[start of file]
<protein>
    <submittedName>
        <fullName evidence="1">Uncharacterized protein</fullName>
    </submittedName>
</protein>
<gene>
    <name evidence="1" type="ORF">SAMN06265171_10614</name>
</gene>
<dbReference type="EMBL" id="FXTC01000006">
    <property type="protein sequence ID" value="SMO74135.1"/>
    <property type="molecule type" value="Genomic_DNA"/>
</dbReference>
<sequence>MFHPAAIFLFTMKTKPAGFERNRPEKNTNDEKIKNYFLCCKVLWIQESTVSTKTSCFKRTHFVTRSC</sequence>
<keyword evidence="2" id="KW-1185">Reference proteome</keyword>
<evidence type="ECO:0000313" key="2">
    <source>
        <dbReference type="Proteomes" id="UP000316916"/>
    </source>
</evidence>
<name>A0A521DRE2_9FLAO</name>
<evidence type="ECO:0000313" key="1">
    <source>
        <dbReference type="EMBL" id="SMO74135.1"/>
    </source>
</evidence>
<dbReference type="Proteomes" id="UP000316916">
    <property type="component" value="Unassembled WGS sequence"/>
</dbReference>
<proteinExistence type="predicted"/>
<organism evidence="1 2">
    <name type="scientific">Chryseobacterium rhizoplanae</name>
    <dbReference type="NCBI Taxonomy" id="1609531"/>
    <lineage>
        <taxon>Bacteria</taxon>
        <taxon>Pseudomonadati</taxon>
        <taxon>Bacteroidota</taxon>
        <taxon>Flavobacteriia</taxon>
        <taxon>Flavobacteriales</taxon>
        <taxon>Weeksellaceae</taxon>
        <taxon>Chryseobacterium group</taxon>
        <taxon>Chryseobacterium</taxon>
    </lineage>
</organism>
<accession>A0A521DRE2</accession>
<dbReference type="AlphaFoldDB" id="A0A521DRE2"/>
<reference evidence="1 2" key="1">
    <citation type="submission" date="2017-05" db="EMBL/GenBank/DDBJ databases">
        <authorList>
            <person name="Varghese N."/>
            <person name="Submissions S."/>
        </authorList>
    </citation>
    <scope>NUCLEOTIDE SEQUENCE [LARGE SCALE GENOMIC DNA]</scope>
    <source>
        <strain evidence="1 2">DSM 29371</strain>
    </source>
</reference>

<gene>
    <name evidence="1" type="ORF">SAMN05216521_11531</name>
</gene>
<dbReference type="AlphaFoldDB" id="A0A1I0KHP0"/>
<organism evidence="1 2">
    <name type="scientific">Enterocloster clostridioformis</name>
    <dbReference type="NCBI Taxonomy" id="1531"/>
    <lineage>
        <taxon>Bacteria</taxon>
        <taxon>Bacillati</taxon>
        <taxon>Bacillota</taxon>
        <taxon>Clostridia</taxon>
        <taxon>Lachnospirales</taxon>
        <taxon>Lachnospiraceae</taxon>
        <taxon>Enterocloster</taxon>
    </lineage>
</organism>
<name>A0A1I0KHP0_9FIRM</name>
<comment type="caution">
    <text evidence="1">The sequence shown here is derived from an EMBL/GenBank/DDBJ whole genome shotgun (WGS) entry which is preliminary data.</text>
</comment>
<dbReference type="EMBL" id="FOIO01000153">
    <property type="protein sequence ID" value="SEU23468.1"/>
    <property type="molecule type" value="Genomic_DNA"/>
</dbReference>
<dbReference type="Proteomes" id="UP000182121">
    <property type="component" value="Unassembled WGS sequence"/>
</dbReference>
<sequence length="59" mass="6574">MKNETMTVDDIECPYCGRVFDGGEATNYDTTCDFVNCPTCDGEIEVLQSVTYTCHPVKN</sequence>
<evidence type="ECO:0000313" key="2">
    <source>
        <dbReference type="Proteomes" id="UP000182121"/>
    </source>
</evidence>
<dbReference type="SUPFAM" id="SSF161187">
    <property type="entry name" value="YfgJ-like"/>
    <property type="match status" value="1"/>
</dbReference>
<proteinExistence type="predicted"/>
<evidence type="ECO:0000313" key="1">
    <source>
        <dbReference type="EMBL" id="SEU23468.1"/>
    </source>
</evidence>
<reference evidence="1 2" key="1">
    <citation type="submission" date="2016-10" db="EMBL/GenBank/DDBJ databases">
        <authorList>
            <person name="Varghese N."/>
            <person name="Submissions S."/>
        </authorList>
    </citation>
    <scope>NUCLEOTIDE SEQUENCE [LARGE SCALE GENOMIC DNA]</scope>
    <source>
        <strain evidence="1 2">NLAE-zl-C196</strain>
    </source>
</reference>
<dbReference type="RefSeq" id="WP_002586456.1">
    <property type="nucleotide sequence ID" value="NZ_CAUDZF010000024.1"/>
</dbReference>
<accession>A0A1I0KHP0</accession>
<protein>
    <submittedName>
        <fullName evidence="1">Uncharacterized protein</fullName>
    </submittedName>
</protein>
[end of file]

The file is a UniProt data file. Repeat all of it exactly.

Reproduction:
<protein>
    <submittedName>
        <fullName evidence="1">Uncharacterized protein</fullName>
    </submittedName>
</protein>
<gene>
    <name evidence="1" type="ORF">SAMN06265171_10614</name>
</gene>
<dbReference type="EMBL" id="FXTC01000006">
    <property type="protein sequence ID" value="SMO74135.1"/>
    <property type="molecule type" value="Genomic_DNA"/>
</dbReference>
<sequence>MFHPAAIFLFTMKTKPAGFERNRPEKNTNDEKIKNYFLCCKVLWIQESTVSTKTSCFKRTHFVTRSC</sequence>
<keyword evidence="2" id="KW-1185">Reference proteome</keyword>
<evidence type="ECO:0000313" key="2">
    <source>
        <dbReference type="Proteomes" id="UP000316916"/>
    </source>
</evidence>
<name>A0A521DRE2_9FLAO</name>
<evidence type="ECO:0000313" key="1">
    <source>
        <dbReference type="EMBL" id="SMO74135.1"/>
    </source>
</evidence>
<dbReference type="Proteomes" id="UP000316916">
    <property type="component" value="Unassembled WGS sequence"/>
</dbReference>
<proteinExistence type="predicted"/>
<organism evidence="1 2">
    <name type="scientific">Chryseobacterium rhizoplanae</name>
    <dbReference type="NCBI Taxonomy" id="1609531"/>
    <lineage>
        <taxon>Bacteria</taxon>
        <taxon>Pseudomonadati</taxon>
        <taxon>Bacteroidota</taxon>
        <taxon>Flavobacteriia</taxon>
        <taxon>Flavobacteriales</taxon>
        <taxon>Weeksellaceae</taxon>
        <taxon>Chryseobacterium group</taxon>
        <taxon>Chryseobacterium</taxon>
    </lineage>
</organism>
<accession>A0A521DRE2</accession>
<dbReference type="AlphaFoldDB" id="A0A521DRE2"/>
<reference evidence="1 2" key="1">
    <citation type="submission" date="2017-05" db="EMBL/GenBank/DDBJ databases">
        <authorList>
            <person name="Varghese N."/>
            <person name="Submissions S."/>
        </authorList>
    </citation>
    <scope>NUCLEOTIDE SEQUENCE [LARGE SCALE GENOMIC DNA]</scope>
    <source>
        <strain evidence="1 2">DSM 29371</strain>
    </source>
</reference>

<gene>
    <name evidence="1" type="ORF">SAMN05216521_11531</name>
</gene>
<dbReference type="AlphaFoldDB" id="A0A1I0KHP0"/>
<organism evidence="1 2">
    <name type="scientific">Enterocloster clostridioformis</name>
    <dbReference type="NCBI Taxonomy" id="1531"/>
    <lineage>
        <taxon>Bacteria</taxon>
        <taxon>Bacillati</taxon>
        <taxon>Bacillota</taxon>
        <taxon>Clostridia</taxon>
        <taxon>Lachnospirales</taxon>
        <taxon>Lachnospiraceae</taxon>
        <taxon>Enterocloster</taxon>
    </lineage>
</organism>
<name>A0A1I0KHP0_9FIRM</name>
<comment type="caution">
    <text evidence="1">The sequence shown here is derived from an EMBL/GenBank/DDBJ whole genome shotgun (WGS) entry which is preliminary data.</text>
</comment>
<dbReference type="EMBL" id="FOIO01000153">
    <property type="protein sequence ID" value="SEU23468.1"/>
    <property type="molecule type" value="Genomic_DNA"/>
</dbReference>
<dbReference type="Proteomes" id="UP000182121">
    <property type="component" value="Unassembled WGS sequence"/>
</dbReference>
<sequence length="59" mass="6574">MKNETMTVDDIECPYCGRVFDGGEATNYDTTCDFVNCPTCDGEIEVLQSVTYTCHPVKN</sequence>
<evidence type="ECO:0000313" key="2">
    <source>
        <dbReference type="Proteomes" id="UP000182121"/>
    </source>
</evidence>
<dbReference type="SUPFAM" id="SSF161187">
    <property type="entry name" value="YfgJ-like"/>
    <property type="match status" value="1"/>
</dbReference>
<proteinExistence type="predicted"/>
<evidence type="ECO:0000313" key="1">
    <source>
        <dbReference type="EMBL" id="SEU23468.1"/>
    </source>
</evidence>
<reference evidence="1 2" key="1">
    <citation type="submission" date="2016-10" db="EMBL/GenBank/DDBJ databases">
        <authorList>
            <person name="Varghese N."/>
            <person name="Submissions S."/>
        </authorList>
    </citation>
    <scope>NUCLEOTIDE SEQUENCE [LARGE SCALE GENOMIC DNA]</scope>
    <source>
        <strain evidence="1 2">NLAE-zl-C196</strain>
    </source>
</reference>
<dbReference type="RefSeq" id="WP_002586456.1">
    <property type="nucleotide sequence ID" value="NZ_CAUDZF010000024.1"/>
</dbReference>
<accession>A0A1I0KHP0</accession>
<protein>
    <submittedName>
        <fullName evidence="1">Uncharacterized protein</fullName>
    </submittedName>
</protein>